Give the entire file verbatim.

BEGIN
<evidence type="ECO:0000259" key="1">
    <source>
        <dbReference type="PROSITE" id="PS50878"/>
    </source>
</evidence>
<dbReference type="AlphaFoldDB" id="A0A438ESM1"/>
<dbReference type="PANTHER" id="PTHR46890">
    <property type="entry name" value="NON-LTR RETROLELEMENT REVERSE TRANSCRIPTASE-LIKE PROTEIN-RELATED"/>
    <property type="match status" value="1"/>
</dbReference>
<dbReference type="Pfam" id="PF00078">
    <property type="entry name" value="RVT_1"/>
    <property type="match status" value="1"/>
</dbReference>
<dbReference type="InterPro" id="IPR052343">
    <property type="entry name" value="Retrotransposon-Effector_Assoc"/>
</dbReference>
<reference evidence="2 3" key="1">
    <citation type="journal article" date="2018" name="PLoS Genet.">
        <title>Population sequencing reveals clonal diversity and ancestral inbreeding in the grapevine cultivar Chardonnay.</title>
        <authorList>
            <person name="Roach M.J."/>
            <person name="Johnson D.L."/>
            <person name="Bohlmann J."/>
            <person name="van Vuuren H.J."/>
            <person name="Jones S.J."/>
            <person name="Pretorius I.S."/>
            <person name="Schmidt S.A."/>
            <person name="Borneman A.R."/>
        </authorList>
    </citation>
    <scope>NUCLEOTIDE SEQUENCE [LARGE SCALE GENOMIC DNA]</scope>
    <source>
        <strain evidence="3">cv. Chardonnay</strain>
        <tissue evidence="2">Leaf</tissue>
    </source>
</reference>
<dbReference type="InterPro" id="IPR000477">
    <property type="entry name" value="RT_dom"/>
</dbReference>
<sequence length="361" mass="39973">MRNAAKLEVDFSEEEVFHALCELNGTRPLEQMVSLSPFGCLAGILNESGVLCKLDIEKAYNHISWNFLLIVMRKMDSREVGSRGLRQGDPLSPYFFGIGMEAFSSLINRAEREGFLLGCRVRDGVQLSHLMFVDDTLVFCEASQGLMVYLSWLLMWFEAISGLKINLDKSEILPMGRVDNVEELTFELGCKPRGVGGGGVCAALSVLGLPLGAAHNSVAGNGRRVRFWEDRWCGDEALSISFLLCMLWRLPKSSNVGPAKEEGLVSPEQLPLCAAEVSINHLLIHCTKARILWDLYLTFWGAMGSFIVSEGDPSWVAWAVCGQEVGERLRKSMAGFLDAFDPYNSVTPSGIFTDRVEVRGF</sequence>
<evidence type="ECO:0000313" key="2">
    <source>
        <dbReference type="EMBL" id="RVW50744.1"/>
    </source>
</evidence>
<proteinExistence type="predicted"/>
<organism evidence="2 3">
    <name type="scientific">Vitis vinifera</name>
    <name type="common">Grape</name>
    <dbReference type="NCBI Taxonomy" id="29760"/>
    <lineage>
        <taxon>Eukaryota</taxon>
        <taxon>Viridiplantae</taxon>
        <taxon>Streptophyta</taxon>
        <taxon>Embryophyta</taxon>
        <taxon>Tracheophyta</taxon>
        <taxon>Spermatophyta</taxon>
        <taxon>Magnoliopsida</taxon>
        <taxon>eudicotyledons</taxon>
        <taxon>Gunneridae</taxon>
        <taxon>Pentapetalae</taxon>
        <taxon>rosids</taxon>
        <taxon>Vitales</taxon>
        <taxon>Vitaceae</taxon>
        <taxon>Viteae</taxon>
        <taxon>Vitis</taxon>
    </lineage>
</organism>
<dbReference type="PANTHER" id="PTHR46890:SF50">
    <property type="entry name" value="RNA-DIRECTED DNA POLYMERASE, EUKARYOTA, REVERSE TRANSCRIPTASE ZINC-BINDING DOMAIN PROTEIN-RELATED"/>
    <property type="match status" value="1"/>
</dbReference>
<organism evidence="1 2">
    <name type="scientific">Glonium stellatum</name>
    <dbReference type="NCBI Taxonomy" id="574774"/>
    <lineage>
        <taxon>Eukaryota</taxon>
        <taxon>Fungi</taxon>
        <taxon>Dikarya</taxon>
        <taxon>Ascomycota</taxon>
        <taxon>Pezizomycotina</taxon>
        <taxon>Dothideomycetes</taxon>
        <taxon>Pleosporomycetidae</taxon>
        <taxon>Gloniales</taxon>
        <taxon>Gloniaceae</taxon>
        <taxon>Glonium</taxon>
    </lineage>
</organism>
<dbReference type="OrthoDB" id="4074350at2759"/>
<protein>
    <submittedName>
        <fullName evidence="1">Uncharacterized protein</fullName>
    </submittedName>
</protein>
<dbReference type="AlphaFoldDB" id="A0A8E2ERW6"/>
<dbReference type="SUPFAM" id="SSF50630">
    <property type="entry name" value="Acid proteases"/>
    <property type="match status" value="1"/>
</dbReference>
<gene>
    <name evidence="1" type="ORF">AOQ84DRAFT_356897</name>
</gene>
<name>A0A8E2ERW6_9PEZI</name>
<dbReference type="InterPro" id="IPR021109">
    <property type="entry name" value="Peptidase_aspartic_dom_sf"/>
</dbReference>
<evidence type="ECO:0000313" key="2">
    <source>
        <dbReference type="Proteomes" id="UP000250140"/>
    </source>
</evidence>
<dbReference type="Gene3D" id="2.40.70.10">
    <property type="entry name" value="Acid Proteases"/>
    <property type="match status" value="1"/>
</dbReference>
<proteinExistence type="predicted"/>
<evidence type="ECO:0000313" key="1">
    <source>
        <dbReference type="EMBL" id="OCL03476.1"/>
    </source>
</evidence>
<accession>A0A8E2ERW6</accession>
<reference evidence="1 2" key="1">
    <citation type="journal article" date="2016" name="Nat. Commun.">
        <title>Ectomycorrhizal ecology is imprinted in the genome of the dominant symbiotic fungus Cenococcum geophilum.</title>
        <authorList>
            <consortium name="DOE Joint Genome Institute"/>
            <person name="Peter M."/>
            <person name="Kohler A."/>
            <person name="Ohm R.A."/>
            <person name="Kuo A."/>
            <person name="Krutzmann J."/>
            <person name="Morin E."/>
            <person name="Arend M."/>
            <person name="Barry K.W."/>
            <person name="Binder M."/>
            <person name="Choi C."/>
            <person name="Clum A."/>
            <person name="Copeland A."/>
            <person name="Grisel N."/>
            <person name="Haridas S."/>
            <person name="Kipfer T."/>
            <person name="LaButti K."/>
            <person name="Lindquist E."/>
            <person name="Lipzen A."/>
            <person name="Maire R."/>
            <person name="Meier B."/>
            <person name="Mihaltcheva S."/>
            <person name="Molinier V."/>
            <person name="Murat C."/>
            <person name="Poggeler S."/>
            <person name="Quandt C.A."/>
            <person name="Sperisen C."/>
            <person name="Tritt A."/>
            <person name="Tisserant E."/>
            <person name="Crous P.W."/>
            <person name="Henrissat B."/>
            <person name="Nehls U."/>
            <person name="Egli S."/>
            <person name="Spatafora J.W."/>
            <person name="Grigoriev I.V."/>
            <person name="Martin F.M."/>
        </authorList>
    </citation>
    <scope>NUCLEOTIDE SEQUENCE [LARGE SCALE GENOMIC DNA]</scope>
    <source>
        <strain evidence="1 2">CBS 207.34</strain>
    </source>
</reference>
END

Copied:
<evidence type="ECO:0000259" key="1">
    <source>
        <dbReference type="PROSITE" id="PS50878"/>
    </source>
</evidence>
<dbReference type="AlphaFoldDB" id="A0A438ESM1"/>
<dbReference type="PANTHER" id="PTHR46890">
    <property type="entry name" value="NON-LTR RETROLELEMENT REVERSE TRANSCRIPTASE-LIKE PROTEIN-RELATED"/>
    <property type="match status" value="1"/>
</dbReference>
<dbReference type="Pfam" id="PF00078">
    <property type="entry name" value="RVT_1"/>
    <property type="match status" value="1"/>
</dbReference>
<dbReference type="InterPro" id="IPR052343">
    <property type="entry name" value="Retrotransposon-Effector_Assoc"/>
</dbReference>
<reference evidence="2 3" key="1">
    <citation type="journal article" date="2018" name="PLoS Genet.">
        <title>Population sequencing reveals clonal diversity and ancestral inbreeding in the grapevine cultivar Chardonnay.</title>
        <authorList>
            <person name="Roach M.J."/>
            <person name="Johnson D.L."/>
            <person name="Bohlmann J."/>
            <person name="van Vuuren H.J."/>
            <person name="Jones S.J."/>
            <person name="Pretorius I.S."/>
            <person name="Schmidt S.A."/>
            <person name="Borneman A.R."/>
        </authorList>
    </citation>
    <scope>NUCLEOTIDE SEQUENCE [LARGE SCALE GENOMIC DNA]</scope>
    <source>
        <strain evidence="3">cv. Chardonnay</strain>
        <tissue evidence="2">Leaf</tissue>
    </source>
</reference>
<dbReference type="InterPro" id="IPR000477">
    <property type="entry name" value="RT_dom"/>
</dbReference>
<sequence length="361" mass="39973">MRNAAKLEVDFSEEEVFHALCELNGTRPLEQMVSLSPFGCLAGILNESGVLCKLDIEKAYNHISWNFLLIVMRKMDSREVGSRGLRQGDPLSPYFFGIGMEAFSSLINRAEREGFLLGCRVRDGVQLSHLMFVDDTLVFCEASQGLMVYLSWLLMWFEAISGLKINLDKSEILPMGRVDNVEELTFELGCKPRGVGGGGVCAALSVLGLPLGAAHNSVAGNGRRVRFWEDRWCGDEALSISFLLCMLWRLPKSSNVGPAKEEGLVSPEQLPLCAAEVSINHLLIHCTKARILWDLYLTFWGAMGSFIVSEGDPSWVAWAVCGQEVGERLRKSMAGFLDAFDPYNSVTPSGIFTDRVEVRGF</sequence>
<evidence type="ECO:0000313" key="2">
    <source>
        <dbReference type="EMBL" id="RVW50744.1"/>
    </source>
</evidence>
<proteinExistence type="predicted"/>
<organism evidence="2 3">
    <name type="scientific">Vitis vinifera</name>
    <name type="common">Grape</name>
    <dbReference type="NCBI Taxonomy" id="29760"/>
    <lineage>
        <taxon>Eukaryota</taxon>
        <taxon>Viridiplantae</taxon>
        <taxon>Streptophyta</taxon>
        <taxon>Embryophyta</taxon>
        <taxon>Tracheophyta</taxon>
        <taxon>Spermatophyta</taxon>
        <taxon>Magnoliopsida</taxon>
        <taxon>eudicotyledons</taxon>
        <taxon>Gunneridae</taxon>
        <taxon>Pentapetalae</taxon>
        <taxon>rosids</taxon>
        <taxon>Vitales</taxon>
        <taxon>Vitaceae</taxon>
        <taxon>Viteae</taxon>
        <taxon>Vitis</taxon>
    </lineage>
</organism>
<dbReference type="PANTHER" id="PTHR46890:SF50">
    <property type="entry name" value="RNA-DIRECTED DNA POLYMERASE, EUKARYOTA, REVERSE TRANSCRIPTASE ZINC-BINDING DOMAIN PROTEIN-RELATED"/>
    <property type="match status" value="1"/>
</dbReference>
<organism evidence="1 2">
    <name type="scientific">Glonium stellatum</name>
    <dbReference type="NCBI Taxonomy" id="574774"/>
    <lineage>
        <taxon>Eukaryota</taxon>
        <taxon>Fungi</taxon>
        <taxon>Dikarya</taxon>
        <taxon>Ascomycota</taxon>
        <taxon>Pezizomycotina</taxon>
        <taxon>Dothideomycetes</taxon>
        <taxon>Pleosporomycetidae</taxon>
        <taxon>Gloniales</taxon>
        <taxon>Gloniaceae</taxon>
        <taxon>Glonium</taxon>
    </lineage>
</organism>
<dbReference type="OrthoDB" id="4074350at2759"/>
<protein>
    <submittedName>
        <fullName evidence="1">Uncharacterized protein</fullName>
    </submittedName>
</protein>
<dbReference type="AlphaFoldDB" id="A0A8E2ERW6"/>
<dbReference type="SUPFAM" id="SSF50630">
    <property type="entry name" value="Acid proteases"/>
    <property type="match status" value="1"/>
</dbReference>
<gene>
    <name evidence="1" type="ORF">AOQ84DRAFT_356897</name>
</gene>
<name>A0A8E2ERW6_9PEZI</name>
<dbReference type="InterPro" id="IPR021109">
    <property type="entry name" value="Peptidase_aspartic_dom_sf"/>
</dbReference>
<evidence type="ECO:0000313" key="2">
    <source>
        <dbReference type="Proteomes" id="UP000250140"/>
    </source>
</evidence>
<dbReference type="Gene3D" id="2.40.70.10">
    <property type="entry name" value="Acid Proteases"/>
    <property type="match status" value="1"/>
</dbReference>
<proteinExistence type="predicted"/>
<evidence type="ECO:0000313" key="1">
    <source>
        <dbReference type="EMBL" id="OCL03476.1"/>
    </source>
</evidence>
<accession>A0A8E2ERW6</accession>
<reference evidence="1 2" key="1">
    <citation type="journal article" date="2016" name="Nat. Commun.">
        <title>Ectomycorrhizal ecology is imprinted in the genome of the dominant symbiotic fungus Cenococcum geophilum.</title>
        <authorList>
            <consortium name="DOE Joint Genome Institute"/>
            <person name="Peter M."/>
            <person name="Kohler A."/>
            <person name="Ohm R.A."/>
            <person name="Kuo A."/>
            <person name="Krutzmann J."/>
            <person name="Morin E."/>
            <person name="Arend M."/>
            <person name="Barry K.W."/>
            <person name="Binder M."/>
            <person name="Choi C."/>
            <person name="Clum A."/>
            <person name="Copeland A."/>
            <person name="Grisel N."/>
            <person name="Haridas S."/>
            <person name="Kipfer T."/>
            <person name="LaButti K."/>
            <person name="Lindquist E."/>
            <person name="Lipzen A."/>
            <person name="Maire R."/>
            <person name="Meier B."/>
            <person name="Mihaltcheva S."/>
            <person name="Molinier V."/>
            <person name="Murat C."/>
            <person name="Poggeler S."/>
            <person name="Quandt C.A."/>
            <person name="Sperisen C."/>
            <person name="Tritt A."/>
            <person name="Tisserant E."/>
            <person name="Crous P.W."/>
            <person name="Henrissat B."/>
            <person name="Nehls U."/>
            <person name="Egli S."/>
            <person name="Spatafora J.W."/>
            <person name="Grigoriev I.V."/>
            <person name="Martin F.M."/>
        </authorList>
    </citation>
    <scope>NUCLEOTIDE SEQUENCE [LARGE SCALE GENOMIC DNA]</scope>
    <source>
        <strain evidence="1 2">CBS 207.34</strain>
    </source>
</reference>